Sheryl Sandberg, one of Silicon Valley’s most successful women and current chief operating officer (COO) of Meta, formerly Facebook, has announced that she would be stepping down from her role as Facebook’s COO this fall.
Although she would be stepping from her role as the company’s COO after 14 years, the 52-year-old stated that she will remain part of the board of directors at Meta nevertheless. In an interview with Bloomberg, Sandberg called her time at Meta the “honour and privilege of a lifetime,” but joked that it’s also “not the most manageable job anyone has ever had.”
“It’s a decision I didn’t come to lightly, but it’s been 14 years,” she said on Wednesday. “I want to make more room to do more philanthropically, to do more with my foundation.”
“It is time for me to write the next chapter of my life”Sheryl said
Also read: Unstoppable You- Towards Gender Equality By Austin Okere
In this article, we will be examining Sheryl Sandberg’s achievements and challenges as the COO of one of the biggest companies in Silicon Valley and indeed the global tech space.
Sheryl Sandberg’s trailblazing career
After graduating from business school in the spring of 1995, Sandberg worked as a management consultant for McKinsey & Company for approximately one year (1995–1996) and thereafter up until 2001 was the Chief of Staff to Lawrence Summers, then United States Secretary of the Treasury to former President, Bill Clinton.
Prior to joining Facebook as its COO, Sandberg was Vice President of global online sales and operations at then 3 years old Google. She was involved in its philanthropic arm, Google.org.
She came in contact with Facebook owner Mark Zuckerberg at an informal gathering in 2007, at a Christmas party, in which although the company was not in search of a COO at that time, was described as the “perfect fit” for the role by the Facebook (Meta) founder.
She later joined the company in 2008, after the company announced that it had hired her for the role of the COO of the company.
Sheryl Sandberg championed Facebook’s market profitability as soon as she became the COO.
Prior to joining Facebook, the company was “primarily interested in building a really cool site, and profits, they assumed, would follow after.” Based on her recommendations, the Facebook leadership had agreed to rely on advertising, “with the ads discreetly presented”, by 2010, Facebook became profitable.
She was key to turning the platform into a social media giant that generated almost $120 billion in revenue last year, 2021.
2- Board and personal wealth
In 2012, she became the eight-member (and the first woman) elected to Facebook’s board of directors.
As a part of her compensation, Sandberg received an equity stake in Meta that made her a billionaire after the company’s 2012 initial public offering (IPO).
As of April 2021, her net worth was $1.7 billion. In 2021, she ranked 36th on the Forbes Power Women list and 15th on the Forbes America’s Self-Made Women list.
3- Other board appointments
Also, Sandberg was appointed to The Walt Disney Company’s board of directors in 2009. She is also a member of the Women for Women International, the Center for Global Development, and V-Day boards of directors.
She previously served on the boards of Starbucks, the Brookings Institution, and the Advertising Council.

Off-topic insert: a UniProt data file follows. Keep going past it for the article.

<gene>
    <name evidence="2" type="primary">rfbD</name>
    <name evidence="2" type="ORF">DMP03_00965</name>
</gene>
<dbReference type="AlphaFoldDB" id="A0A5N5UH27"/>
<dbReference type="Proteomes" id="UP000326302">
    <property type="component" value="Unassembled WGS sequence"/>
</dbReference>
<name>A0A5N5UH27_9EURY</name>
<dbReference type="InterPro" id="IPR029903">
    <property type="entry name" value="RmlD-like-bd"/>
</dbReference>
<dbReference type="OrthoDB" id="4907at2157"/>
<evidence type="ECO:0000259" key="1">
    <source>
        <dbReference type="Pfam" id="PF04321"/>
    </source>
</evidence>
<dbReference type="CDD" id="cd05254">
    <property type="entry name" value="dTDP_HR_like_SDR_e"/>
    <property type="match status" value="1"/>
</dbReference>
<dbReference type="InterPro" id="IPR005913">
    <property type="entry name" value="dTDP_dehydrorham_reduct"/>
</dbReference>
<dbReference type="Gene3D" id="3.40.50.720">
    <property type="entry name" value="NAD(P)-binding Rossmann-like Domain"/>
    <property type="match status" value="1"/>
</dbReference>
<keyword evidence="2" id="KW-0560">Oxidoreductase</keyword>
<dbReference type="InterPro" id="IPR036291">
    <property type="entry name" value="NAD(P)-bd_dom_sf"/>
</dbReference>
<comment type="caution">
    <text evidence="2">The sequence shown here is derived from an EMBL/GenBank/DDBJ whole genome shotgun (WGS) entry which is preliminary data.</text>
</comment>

4- Social activism
In her time at Meta, Sheryl was a columnist at Cosmopolitan.
In this capacity, she became a huge advocate for advancing women through the corporate ladder through her non-profit, Lean In Foundation, which provides training, resources and support for women to achieve their professional goals, and encourages women to form “Lean In circles,” which have been compared to feminist consciousness-raising groups.
5- Media cover-ups
One of the major and recent challenges faced by the COO, was when she became the subject of internal scrutiny at the social media company for allegedly using her influence to quash two stories about her former boyfriend, Activision Blizzard Chief Executive Officer, Bobby Kotick.
Sandberg reportedly contacted the digital version of the U.K. newspaper the Daily Mail in 2016 and in 2019 because the news organization was reporting on a story that would have unveiled a temporary restraining order against Kotick that had been obtained by a former girlfriend in 2014, according to the Journal, which cited anonymous sources.
There have also been speculations that Sheryl Sandberg played a role in handling Facebook’s public relations after revelations of Russian interference in the 2016 United States elections and its Cambridge Analytica data scandal
Sheryl Sandberg is a tech-made billionaire and one of the most powerful businesswomen in the world. Sheryl continues to push for women executives as Meta’s chief operating officer (COO), the company’s first female board member, and an accomplished author.
In the tech industry, women in executive leadership positions are uncommon. As of 2021, women accounted for only 21% of Silicon Valley executives. Leading technology firms like Meta, formerly Facebook (FB), Apple (AAPL), Alphabet (GOOG), and Yahoo! (YHOO), on the other hand, have stated that they are dedicated to expanding the number of women and other minorities in their workforce.
from Harvard to the boardroom, Sheryl has left an indelible mark on history,
Get the best of Africa’s daily tech to your inbox – first thing every morning.
Join the community now!